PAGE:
More Chinese are paying for a good night’s sleep – Xinhua

Photo taken on Dec. 18, 2021 shows a staff member checking the sleeping conditions of elderly people via an intelligent mattress monitoring management system at an intelligent elderly care center in Qingyuan Community, Luyang District of the Hefei City, Anhui Province (East China). (Ge Chuanhong/Handout via Xinhua)

TIANJIN, April 8 (Xinhua) — Xueying, a vlogger from Chinese entertainment platform Bilibili whose music videos constantly focus on how to improve sleep quality, has found the topic a buzzword for more and more people in China.

Among the comments below, the videos complain about how insomnia has prevented some from succeeding in their careers. Some night owls come looking for possible solutions to improve their quality of sleep and their health.

In 2021, the time Chinese people fell asleep was delayed by more than two hours, while the wake-up time was also delayed by 37 minutes compared to 2012, which means that the average sleep time was lower by almost an hour and a half, according to an annual report. Chinese sleep report.

A report published in 2022 shows that Chinese people are increasingly concerned about problems related to lack of sleep, such as reduced anti-pressure ability, memory loss, skin damage and weakened immunity. . And they have become the main customers of the booming “sleep economy”.

Data released by market research firm iResearch shows that the country’s overall sleep economy market size has shrunk from around 262 billion yuan ($41 billion) in 2016 to around 378 billion yuan. in 2020.

“It’s a vast market with great potential and one that has grown rapidly over the years,” said Wang Guangliang, executive director of the sleep industry branch of the National Sleep Industry Association. health and business management.

“Twenty years ago, saving sleep was nothing more than beds, pillows and quilts, because people only cared about sleeping warm,” Wang said. “The sector now spans healthcare, daily necessities and other categories and has developed emerging divisions like smart and bespoke products.”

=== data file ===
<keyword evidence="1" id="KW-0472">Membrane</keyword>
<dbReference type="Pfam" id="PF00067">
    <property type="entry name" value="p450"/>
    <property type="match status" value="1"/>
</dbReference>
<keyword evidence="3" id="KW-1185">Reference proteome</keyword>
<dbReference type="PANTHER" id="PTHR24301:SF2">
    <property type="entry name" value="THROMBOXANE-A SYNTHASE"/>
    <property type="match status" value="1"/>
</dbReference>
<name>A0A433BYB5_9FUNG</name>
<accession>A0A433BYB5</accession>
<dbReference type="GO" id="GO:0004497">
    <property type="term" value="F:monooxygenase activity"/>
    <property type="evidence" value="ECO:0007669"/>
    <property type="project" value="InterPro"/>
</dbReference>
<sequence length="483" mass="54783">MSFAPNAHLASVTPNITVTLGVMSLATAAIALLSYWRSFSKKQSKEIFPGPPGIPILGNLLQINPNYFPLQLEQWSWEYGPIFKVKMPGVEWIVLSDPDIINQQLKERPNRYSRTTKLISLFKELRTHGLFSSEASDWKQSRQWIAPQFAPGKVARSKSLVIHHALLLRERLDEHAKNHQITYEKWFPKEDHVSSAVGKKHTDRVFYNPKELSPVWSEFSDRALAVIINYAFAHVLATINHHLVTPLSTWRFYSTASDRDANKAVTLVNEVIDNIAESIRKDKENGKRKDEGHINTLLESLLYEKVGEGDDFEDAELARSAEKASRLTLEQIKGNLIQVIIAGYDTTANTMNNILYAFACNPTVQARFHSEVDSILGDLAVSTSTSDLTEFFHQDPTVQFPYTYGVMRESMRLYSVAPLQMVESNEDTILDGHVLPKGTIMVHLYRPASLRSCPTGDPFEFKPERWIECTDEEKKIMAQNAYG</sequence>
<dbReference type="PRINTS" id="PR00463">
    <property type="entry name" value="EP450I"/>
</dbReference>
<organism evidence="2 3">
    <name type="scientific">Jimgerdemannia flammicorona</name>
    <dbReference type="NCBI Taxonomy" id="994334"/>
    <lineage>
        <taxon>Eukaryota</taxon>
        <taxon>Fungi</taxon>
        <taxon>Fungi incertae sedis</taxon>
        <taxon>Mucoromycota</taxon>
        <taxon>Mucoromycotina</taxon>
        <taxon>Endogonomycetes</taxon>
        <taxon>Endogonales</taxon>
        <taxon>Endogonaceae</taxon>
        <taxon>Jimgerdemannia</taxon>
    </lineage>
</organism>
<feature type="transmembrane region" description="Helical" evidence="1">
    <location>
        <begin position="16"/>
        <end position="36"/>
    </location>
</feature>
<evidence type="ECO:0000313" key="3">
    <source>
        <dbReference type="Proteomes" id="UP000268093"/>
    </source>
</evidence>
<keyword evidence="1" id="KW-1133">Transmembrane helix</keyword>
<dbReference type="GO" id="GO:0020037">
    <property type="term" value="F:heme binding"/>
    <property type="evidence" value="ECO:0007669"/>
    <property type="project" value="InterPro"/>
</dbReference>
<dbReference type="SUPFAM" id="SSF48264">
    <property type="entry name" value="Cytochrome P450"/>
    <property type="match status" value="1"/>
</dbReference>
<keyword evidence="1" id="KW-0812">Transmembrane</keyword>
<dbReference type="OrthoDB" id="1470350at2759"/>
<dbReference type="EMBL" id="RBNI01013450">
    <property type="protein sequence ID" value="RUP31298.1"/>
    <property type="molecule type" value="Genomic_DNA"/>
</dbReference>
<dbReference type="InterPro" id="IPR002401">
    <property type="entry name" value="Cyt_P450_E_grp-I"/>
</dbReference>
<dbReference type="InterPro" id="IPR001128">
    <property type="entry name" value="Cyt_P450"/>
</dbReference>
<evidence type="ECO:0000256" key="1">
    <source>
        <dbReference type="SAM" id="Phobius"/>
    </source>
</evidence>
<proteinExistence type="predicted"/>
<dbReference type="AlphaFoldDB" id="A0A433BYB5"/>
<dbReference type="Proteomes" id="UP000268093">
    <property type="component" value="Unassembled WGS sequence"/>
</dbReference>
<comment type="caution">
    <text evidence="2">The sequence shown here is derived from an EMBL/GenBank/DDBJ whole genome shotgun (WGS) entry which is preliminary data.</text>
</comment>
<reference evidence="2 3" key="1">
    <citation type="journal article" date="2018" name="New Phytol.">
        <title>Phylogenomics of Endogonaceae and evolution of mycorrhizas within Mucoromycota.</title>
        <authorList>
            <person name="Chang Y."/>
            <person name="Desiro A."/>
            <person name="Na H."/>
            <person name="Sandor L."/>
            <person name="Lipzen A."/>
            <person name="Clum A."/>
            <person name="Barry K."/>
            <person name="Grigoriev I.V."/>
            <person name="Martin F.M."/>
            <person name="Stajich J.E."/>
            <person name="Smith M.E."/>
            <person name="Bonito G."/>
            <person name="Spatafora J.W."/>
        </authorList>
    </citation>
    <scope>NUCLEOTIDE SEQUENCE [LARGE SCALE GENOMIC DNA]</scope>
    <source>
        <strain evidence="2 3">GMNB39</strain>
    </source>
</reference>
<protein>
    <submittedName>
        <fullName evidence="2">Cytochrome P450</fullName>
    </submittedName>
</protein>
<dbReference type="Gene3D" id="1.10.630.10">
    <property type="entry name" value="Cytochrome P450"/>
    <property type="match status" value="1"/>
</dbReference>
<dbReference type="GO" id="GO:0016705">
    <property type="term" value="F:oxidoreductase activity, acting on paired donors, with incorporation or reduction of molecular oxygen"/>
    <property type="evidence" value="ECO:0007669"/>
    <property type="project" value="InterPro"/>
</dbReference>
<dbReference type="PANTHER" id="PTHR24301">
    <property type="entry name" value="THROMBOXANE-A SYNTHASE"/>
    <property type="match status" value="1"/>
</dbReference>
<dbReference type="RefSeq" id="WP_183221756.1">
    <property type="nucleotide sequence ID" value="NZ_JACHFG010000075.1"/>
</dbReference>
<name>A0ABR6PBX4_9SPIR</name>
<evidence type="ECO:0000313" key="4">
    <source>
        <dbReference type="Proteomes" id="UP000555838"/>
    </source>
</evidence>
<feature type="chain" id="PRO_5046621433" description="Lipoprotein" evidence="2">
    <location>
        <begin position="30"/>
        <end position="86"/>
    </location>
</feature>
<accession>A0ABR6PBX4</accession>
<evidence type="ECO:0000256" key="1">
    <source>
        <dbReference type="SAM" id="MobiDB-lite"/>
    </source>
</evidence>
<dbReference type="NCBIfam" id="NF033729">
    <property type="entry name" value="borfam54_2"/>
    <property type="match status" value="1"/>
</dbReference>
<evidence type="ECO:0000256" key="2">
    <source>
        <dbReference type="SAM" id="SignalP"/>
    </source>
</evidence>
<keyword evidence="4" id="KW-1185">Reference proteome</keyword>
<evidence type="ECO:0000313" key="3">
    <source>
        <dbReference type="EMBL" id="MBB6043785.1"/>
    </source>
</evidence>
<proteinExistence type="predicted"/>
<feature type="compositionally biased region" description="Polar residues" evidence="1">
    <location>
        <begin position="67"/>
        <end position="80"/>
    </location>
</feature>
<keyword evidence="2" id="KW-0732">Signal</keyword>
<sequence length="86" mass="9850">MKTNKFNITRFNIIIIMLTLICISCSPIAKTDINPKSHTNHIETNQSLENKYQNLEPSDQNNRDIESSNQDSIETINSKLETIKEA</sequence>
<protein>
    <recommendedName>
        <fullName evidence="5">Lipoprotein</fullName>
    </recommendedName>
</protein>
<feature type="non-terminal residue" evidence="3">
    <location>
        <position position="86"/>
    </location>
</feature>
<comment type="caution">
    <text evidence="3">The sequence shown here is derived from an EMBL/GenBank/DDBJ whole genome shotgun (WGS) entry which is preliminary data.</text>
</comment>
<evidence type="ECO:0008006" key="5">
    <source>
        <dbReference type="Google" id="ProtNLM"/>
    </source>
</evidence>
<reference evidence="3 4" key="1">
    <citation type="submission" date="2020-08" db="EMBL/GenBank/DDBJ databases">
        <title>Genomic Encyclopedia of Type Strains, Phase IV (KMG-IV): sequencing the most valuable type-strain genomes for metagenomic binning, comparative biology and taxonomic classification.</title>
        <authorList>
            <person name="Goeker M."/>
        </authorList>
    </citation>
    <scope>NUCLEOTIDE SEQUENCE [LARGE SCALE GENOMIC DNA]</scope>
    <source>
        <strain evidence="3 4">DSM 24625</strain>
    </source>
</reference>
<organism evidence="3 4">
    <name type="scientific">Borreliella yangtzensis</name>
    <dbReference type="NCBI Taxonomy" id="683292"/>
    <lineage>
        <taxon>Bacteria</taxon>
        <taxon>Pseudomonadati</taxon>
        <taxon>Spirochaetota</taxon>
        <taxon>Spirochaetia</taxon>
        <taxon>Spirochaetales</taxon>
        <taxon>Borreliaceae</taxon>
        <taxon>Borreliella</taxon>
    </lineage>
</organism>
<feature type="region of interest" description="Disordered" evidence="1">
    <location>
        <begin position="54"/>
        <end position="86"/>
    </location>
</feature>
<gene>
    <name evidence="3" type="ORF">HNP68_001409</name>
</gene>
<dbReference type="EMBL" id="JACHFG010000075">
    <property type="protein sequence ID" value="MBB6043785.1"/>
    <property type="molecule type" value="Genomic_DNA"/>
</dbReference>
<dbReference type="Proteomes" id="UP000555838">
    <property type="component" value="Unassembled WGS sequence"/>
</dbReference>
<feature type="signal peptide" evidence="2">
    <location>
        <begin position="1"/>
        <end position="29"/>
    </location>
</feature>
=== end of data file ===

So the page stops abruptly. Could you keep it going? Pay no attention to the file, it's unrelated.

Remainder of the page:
A myriad of mattresses, eye patches, earplugs, aromatherapy, massage products and sleep monitoring devices are available on major Chinese e-emporiums. Mobile apps to help users analyze their sleeping behavior, record sleeping conditions, and play white noise and meditation music are increasingly welcomed.

Huang Ting, from the country’s post-90s generation, works hard during the day as a white-collar worker in Tianjin Municipality in northern China. She said she desperately needed a comfortable and smart sleeping environment at night.

“Since the COVID-19 outbreak, I have spent more time at home than before. I started looking for bedroom gadgets that can help me sleep better,” said Huang, who wears a smart bracelet to monitor his daily sleeping conditions with a blank. noise speaker turned on at night.

Xue Rong, deputy executive director of the department of neurology at the General Hospital of Tianjin Medical University, said emerging technologies are also being adopted in medical treatments to improve patients’ sleep.

Advanced sleep monitoring equipment has improved diagnostic accuracy. Pharmacological treatments improved with the help of physical therapy, psychotherapy, mindfulness and music therapy, Xue said.

“We have also implemented hypnotic therapy based on virtual reality (VR) technologies. Patients can see landscapes with healing powers by wearing VR glasses while their sleep and electrical brain activities can be improved,” Xue noted.

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